We all agree that it is wrong. Heck, even the use tax is wrong. The issue is that we can't complain about gun stores charging sales tax when they don't really have a viable alternative.

A better way to phrase that would be "Don't complain about your FFL playing tax-collector on items he never sold you, because you have an alternative." Not everyone sees it in the narrow terms you defined.

Davidoff
08-12-2010, 4:34 PM
Basically, I'm saying that we can't blame the gun store.

halifax
08-12-2010, 4:41 PM
A better way to phrase that would be "Don't complain about your FFL playing tax-collector on items he never sold you, because you have an alternative." Not everyone sees it in the narrow terms you defined.

No, not everyone but at least one man whose opinion I trust does:

http://www.calguns.net/calgunforum/showpost.php?p=340881&postcount=7

Any FFL not charging the sales tax and remitting it to state is stupid.

Since the 'nexus' of the transaction is in CA and transaction is required to go thru dealer, I can't see the dealer not being the point of sale. BoE information give out otherwise otherwise is kinda like DoJ information - what a desk clerk gives out ain't always right. Unless you had an official 'ruling letter' stating otherwise, don't. Tax law is even murkier than gun law.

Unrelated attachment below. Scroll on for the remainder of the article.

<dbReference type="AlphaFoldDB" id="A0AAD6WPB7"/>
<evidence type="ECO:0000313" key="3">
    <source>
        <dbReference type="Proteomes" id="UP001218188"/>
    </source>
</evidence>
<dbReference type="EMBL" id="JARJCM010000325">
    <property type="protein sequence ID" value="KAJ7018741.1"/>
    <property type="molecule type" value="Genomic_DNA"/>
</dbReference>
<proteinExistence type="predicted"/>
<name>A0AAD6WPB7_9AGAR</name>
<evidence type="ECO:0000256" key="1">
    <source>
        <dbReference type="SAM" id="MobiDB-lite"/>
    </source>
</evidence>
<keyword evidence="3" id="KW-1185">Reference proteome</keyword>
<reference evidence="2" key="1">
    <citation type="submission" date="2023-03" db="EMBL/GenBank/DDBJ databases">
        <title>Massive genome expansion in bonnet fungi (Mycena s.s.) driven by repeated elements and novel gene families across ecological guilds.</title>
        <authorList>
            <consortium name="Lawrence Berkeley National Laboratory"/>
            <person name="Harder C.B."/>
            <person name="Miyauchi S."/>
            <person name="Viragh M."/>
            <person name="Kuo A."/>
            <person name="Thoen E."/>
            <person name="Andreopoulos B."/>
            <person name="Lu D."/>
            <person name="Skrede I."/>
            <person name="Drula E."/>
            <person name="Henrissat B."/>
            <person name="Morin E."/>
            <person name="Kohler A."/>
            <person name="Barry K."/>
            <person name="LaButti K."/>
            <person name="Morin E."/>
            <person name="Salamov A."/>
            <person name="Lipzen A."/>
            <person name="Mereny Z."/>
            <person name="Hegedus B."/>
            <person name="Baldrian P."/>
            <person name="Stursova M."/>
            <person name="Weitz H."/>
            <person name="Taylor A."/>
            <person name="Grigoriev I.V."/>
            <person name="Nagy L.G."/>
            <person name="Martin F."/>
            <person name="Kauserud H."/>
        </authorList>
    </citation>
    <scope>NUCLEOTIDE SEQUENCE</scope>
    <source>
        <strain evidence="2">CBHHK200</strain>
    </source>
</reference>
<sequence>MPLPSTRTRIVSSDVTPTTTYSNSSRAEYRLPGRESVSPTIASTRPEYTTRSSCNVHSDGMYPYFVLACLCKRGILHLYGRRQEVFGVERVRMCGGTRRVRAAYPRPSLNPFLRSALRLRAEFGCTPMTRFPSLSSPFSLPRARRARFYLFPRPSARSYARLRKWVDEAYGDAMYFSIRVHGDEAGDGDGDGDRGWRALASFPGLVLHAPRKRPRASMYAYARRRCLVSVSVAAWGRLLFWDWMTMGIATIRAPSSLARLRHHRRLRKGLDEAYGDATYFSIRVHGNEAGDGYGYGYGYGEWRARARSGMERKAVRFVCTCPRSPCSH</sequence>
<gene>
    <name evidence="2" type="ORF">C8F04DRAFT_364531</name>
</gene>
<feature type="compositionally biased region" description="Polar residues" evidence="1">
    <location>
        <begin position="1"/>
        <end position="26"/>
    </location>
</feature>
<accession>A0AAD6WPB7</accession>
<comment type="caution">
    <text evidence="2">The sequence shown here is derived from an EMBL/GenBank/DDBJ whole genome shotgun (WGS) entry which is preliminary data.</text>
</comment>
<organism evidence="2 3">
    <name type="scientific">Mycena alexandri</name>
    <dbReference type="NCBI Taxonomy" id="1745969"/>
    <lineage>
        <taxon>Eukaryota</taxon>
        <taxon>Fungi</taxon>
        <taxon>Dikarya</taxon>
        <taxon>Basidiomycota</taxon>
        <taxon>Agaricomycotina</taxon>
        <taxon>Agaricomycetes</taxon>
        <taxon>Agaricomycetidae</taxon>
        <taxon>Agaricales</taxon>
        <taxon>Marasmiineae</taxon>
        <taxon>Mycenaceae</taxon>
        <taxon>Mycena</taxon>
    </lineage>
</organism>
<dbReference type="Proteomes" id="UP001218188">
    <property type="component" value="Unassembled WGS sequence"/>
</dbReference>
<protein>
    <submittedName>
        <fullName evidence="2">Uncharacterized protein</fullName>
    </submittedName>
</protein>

Gun transactions in CA are among the most well-documented around. If FFL were audited by CA tax people, there's be a slough of guns sold w/o sales tax collected. Back taxes + penalties could be assessed on their estimate of gun's value (MSRP, not actual sales price).

bruss01
08-12-2010, 4:48 PM
Basically, I'm saying that we can't blame the gun store.

I'm saying you can choose where to do legally required paperwork on guns you already own. You don't like how one person does business, find someone else who sees things more your way.

Davidoff
08-12-2010, 5:10 PM
I'm saying you can choose where to do legally required paperwork on guns you already own. You don't like how one person does business, find someone else who sees things more your way.

Agreed.

Batman
08-12-2010, 11:09 PM
OK, I'll ask about a situation...

I buy a gun from a private party in California, but they're not within driving distance. So they agree to ship the gun to my FFL. Now, this is a private sale, not a retail sale, but he's still going to ship to my FFL. Is the FFL required to collect sales tax on this?

maxima
08-12-2010, 11:18 PM
By no means thread hijack. Just curious that if my mum in CA, or my dad in NV paid the online dealer for me as a gift and the online dealer shipped the gun to my local FFL (Of course, I will do DROS at FFL). Do I suppose to pay "tax" on it, even I did not pay for the gun myself?

Davidoff
08-13-2010, 12:14 AM
It seems that the answer to your questions is that it depends on the dealer. Call the dealer and ask. If you don't like the answer, call a different dealer.

halifax
08-13-2010, 6:09 AM
OK, I'll ask about a situation...

I buy a gun from a private party in California, but they're not within driving distance. So they agree to ship the gun to my FFL. Now, this is a private sale, not a retail sale, but he's still going to ship to my FFL. Is the FFL required to collect sales tax on this?

No. The BOE sees this as an occasional sale between private parties (not a retail sale) and it is not subject to sales or use tax.

halifax
08-13-2010, 7:26 AM
By no means thread hijack. Just curious that if my mum in CA, or my dad in NV paid the online dealer for me as a gift and the online dealer shipped the gun to my local FFL (Of course, I will do DROS at FFL). Do I suppose to pay "tax" on it, even I did not pay for the gun myself?